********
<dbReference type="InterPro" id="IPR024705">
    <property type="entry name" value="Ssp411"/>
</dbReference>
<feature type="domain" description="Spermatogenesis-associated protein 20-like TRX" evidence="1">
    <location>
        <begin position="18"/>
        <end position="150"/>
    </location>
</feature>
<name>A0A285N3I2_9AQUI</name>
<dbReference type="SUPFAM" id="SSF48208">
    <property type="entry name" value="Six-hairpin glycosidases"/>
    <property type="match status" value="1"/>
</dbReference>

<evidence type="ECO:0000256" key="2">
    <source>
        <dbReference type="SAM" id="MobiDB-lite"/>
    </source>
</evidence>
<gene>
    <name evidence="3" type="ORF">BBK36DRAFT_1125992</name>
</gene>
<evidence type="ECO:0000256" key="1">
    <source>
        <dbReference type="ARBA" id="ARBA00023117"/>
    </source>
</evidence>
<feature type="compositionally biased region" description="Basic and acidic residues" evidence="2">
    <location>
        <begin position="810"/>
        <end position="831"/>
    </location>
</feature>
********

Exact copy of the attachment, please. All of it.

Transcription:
<dbReference type="InterPro" id="IPR024705">
    <property type="entry name" value="Ssp411"/>
</dbReference>
<feature type="domain" description="Spermatogenesis-associated protein 20-like TRX" evidence="1">
    <location>
        <begin position="18"/>
        <end position="150"/>
    </location>
</feature>
<name>A0A285N3I2_9AQUI</name>
<dbReference type="SUPFAM" id="SSF48208">
    <property type="entry name" value="Six-hairpin glycosidases"/>
    <property type="match status" value="1"/>
</dbReference>

<evidence type="ECO:0000256" key="2">
    <source>
        <dbReference type="SAM" id="MobiDB-lite"/>
    </source>
</evidence>
<gene>
    <name evidence="3" type="ORF">BBK36DRAFT_1125992</name>
</gene>
<evidence type="ECO:0000256" key="1">
    <source>
        <dbReference type="ARBA" id="ARBA00023117"/>
    </source>
</evidence>
<feature type="compositionally biased region" description="Basic and acidic residues" evidence="2">
    <location>
        <begin position="810"/>
        <end position="831"/>
    </location>
</feature>